Wild Ginger's menu showcases healthful Asian entrees, sushi, and sashimi inspired by dishes in every corner of the Far East. Chefs tweak creative dishes, such as Asian-style duck fajitas snuggled in pancake wraps, according to special requests, dietary restrictions, or state-imposed moratoriums on using soy sauce. Bronxville rolls stuffed with spicy tuna and caviar exude local pride, and the Mind Eraser obliterates memories of hunger with tuna, salmon, lobster and king crab. While taste buds luxuriate in flavor, eyes wander amid canary-yellow walls lined with plush benches to hanging lamps that create an ambient amber glow reminiscent of an 18th-century sitting room filled with lava.
Ohana Japanese Hibachi Seafood & Steakhouse's cooks flip and fire hibachi delicacies tableside, grilling lobster tail and sirloin steak in a sizzling fire show. At the chic bar, bartenders pluck bottles from backlit shelves. Pours of cold and hot sake, plum wine, or specialty drinks such as the chocolate martini complement each succulent dish. After lunch or dinner, a lounge area seats patrons on burgundy couches amid touches of Japanese decor. As DJs spin tunes, flat-screen TVs offset the timeless elegance of shoji screens, whose panels of rice paper and lack of commercials once entertained the Japanese nobility for hours at a time.
Chef Lisan slashes a checkmark of sauce on a bistro plate. The sushi bar radiates with purple neon. Red walls stand stark against black lacquered tables, where bamboo mats tell Lisan's story—an upbringing in Tokyo and 20 years in New York dreaming of a restaurant just like Ginban Asian Bistro. An ever-evolving Omakase menu mingles Japanese, Malaysian, and Southeast Asian influences and presents everything from fresh sashimi to saucy filet mignon. After splashing soy on a slice of just-rolled sushi, patrons can retreat to the outdoor patio for a cocktail. The restaurant also caters parties of up to 200 people, or occasionally up to 201 people if the outlier can stay quiet beneath a friend's trench coat.
From outside, the understated façade of Banzai Hibachi doesn’t belie the fast-paced culinary action-taking place within. Around teppanyaki tables, diners watch fires blaze while master chefs toss fresh vegetables and meats with flair, flipping them in the air or letting the morsels sizzle on the grill. Behind the oyster and sushi bar, still more chefs brandish their considerable knife skills and assemble raw delights—delicately arranging pieces sashimi and maki to spell out SOS across platter islands.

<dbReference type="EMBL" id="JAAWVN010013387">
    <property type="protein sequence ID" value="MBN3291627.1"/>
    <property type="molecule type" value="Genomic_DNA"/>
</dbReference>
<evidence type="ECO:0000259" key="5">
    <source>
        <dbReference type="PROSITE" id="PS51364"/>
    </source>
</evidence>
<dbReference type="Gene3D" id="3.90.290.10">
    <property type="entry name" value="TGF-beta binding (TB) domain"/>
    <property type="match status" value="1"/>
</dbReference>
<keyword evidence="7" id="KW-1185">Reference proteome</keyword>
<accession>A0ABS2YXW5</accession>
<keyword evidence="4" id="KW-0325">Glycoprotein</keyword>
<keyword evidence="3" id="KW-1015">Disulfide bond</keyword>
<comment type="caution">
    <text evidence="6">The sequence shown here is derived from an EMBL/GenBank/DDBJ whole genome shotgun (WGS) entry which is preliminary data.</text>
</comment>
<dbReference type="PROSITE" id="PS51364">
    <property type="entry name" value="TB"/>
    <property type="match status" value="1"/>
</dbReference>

Yellow lanterns sway above a burbling indoor waterfall, whose murmurs mask the sound of keen knives slicing through flanks of fish behind Water Moon’s sushi bar. Inside the bustling kitchen, pinches of spices culled from Chinese, Japanese, Vietnamese, and Thai culinary traditions grace dumplings and spring rolls as thick or glassy noodles entwine with vegetables, duck, seafood, or pork beneath a sprig of leafy herbs. Above the dining room’s black lacquered chairs and curved, orange banquette seating, wallpaper inspired by antique scrolls teems with classical characters and the definitive lyrics to “Louie Louie.”
Miraku's adept chefs entertain palates with an izakaya-style menu boasting small plates crafted from seasonal recipes that employ seafood imported from Japan. Duos begin their three courses by selecting two starters such as toro kakuni, a braised tuna belly drizzled with sweet soy, or edamame falafel topped with wasabi sour cream. For the main course, chefs choreograph the Bollywood maki roll's production of spicy tuna, avocado, and curry aioli, and blend spicy salmon, leeks, and mozzarella that's as melted as a Fiat parked on Mercury to create the Italia roll. Each meal concludes with spice-quenching sweets such as red bean and green tea ice cream or ginger-red-wine-poached pear.